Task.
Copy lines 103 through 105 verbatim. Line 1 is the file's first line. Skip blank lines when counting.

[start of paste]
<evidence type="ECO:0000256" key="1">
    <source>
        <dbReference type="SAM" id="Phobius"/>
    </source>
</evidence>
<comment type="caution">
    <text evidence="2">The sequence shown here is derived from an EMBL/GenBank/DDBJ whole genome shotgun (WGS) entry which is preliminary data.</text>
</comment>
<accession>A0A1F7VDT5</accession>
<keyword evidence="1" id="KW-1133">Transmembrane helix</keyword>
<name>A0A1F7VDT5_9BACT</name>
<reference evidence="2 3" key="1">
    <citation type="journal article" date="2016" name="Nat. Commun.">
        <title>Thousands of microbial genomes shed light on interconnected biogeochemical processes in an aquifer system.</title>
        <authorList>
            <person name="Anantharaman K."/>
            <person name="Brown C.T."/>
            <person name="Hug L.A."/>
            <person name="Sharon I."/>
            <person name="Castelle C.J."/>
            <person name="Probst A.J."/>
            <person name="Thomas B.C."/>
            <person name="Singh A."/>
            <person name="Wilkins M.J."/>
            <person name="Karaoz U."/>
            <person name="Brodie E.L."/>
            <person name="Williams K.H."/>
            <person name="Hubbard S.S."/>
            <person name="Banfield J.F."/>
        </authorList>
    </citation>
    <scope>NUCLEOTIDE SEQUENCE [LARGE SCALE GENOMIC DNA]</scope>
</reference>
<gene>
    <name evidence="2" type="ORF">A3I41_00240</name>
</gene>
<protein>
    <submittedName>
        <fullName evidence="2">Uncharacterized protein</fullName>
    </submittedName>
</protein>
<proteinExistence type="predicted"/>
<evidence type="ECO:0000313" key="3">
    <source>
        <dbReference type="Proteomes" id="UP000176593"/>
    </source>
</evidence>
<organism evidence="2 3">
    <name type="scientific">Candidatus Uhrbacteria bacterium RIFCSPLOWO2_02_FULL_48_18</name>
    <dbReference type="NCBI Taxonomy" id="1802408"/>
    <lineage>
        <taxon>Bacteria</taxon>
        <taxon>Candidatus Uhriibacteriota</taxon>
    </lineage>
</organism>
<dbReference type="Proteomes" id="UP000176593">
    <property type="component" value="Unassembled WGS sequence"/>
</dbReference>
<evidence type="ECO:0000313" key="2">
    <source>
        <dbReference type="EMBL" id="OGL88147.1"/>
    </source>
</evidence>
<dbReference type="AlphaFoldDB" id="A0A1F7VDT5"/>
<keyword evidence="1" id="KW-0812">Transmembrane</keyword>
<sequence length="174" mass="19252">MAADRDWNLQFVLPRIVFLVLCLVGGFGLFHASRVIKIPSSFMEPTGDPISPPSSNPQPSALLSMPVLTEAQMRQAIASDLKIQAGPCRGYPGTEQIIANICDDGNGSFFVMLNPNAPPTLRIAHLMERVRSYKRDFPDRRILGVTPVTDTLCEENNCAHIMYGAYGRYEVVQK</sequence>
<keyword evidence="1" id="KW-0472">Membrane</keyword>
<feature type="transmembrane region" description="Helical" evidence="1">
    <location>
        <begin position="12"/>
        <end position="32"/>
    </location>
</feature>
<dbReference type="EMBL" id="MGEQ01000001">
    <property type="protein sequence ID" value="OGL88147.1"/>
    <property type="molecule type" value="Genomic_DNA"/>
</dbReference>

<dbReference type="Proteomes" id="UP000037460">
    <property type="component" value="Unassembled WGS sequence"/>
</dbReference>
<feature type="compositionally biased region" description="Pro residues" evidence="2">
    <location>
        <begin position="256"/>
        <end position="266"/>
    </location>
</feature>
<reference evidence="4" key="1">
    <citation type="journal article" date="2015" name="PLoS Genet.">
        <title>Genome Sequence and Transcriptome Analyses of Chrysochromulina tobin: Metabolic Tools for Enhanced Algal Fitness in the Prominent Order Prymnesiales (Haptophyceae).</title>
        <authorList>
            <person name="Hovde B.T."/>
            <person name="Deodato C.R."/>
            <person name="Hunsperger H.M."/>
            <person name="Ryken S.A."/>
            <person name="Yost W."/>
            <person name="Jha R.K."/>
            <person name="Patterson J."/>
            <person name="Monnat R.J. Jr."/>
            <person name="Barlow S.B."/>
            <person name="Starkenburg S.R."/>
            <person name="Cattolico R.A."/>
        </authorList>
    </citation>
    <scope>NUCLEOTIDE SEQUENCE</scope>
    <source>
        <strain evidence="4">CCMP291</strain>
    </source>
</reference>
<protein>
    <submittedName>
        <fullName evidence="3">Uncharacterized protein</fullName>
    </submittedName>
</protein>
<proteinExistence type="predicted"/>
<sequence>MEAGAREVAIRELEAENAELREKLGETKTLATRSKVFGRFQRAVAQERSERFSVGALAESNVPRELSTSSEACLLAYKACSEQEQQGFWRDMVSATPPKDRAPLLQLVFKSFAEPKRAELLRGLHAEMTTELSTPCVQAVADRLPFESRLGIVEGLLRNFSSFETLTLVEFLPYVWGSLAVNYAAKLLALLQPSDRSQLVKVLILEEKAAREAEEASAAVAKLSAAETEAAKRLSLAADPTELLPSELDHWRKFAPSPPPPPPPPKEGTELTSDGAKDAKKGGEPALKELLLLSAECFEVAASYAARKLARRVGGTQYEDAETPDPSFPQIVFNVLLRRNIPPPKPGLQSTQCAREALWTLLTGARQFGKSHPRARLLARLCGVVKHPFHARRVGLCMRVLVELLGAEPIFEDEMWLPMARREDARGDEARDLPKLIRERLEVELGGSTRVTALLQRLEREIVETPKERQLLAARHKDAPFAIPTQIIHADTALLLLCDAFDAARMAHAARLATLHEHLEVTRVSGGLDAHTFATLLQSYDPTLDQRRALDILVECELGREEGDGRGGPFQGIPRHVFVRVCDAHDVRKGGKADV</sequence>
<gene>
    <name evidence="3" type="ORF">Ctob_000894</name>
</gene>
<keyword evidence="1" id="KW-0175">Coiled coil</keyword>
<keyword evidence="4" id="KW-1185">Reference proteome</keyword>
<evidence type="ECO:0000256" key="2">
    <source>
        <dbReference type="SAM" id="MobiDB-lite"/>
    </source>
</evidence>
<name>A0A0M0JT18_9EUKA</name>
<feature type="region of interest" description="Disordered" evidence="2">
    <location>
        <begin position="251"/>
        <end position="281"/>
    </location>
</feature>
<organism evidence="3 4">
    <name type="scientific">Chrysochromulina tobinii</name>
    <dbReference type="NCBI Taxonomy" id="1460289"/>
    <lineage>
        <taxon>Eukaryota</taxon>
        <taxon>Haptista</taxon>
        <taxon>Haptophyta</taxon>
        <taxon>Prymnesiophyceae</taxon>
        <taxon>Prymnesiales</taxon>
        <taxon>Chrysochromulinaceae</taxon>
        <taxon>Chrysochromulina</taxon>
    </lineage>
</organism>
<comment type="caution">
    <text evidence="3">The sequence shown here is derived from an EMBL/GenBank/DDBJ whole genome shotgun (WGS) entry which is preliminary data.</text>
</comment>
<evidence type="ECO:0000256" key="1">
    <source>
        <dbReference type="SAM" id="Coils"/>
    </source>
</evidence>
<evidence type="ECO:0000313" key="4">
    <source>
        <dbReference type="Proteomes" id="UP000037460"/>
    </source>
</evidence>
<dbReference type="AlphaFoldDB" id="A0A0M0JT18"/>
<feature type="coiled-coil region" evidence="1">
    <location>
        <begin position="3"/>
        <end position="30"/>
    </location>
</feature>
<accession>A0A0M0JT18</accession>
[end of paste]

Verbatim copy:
    </citation>
    <scope>NUCLEOTIDE SEQUENCE</scope>
    <source>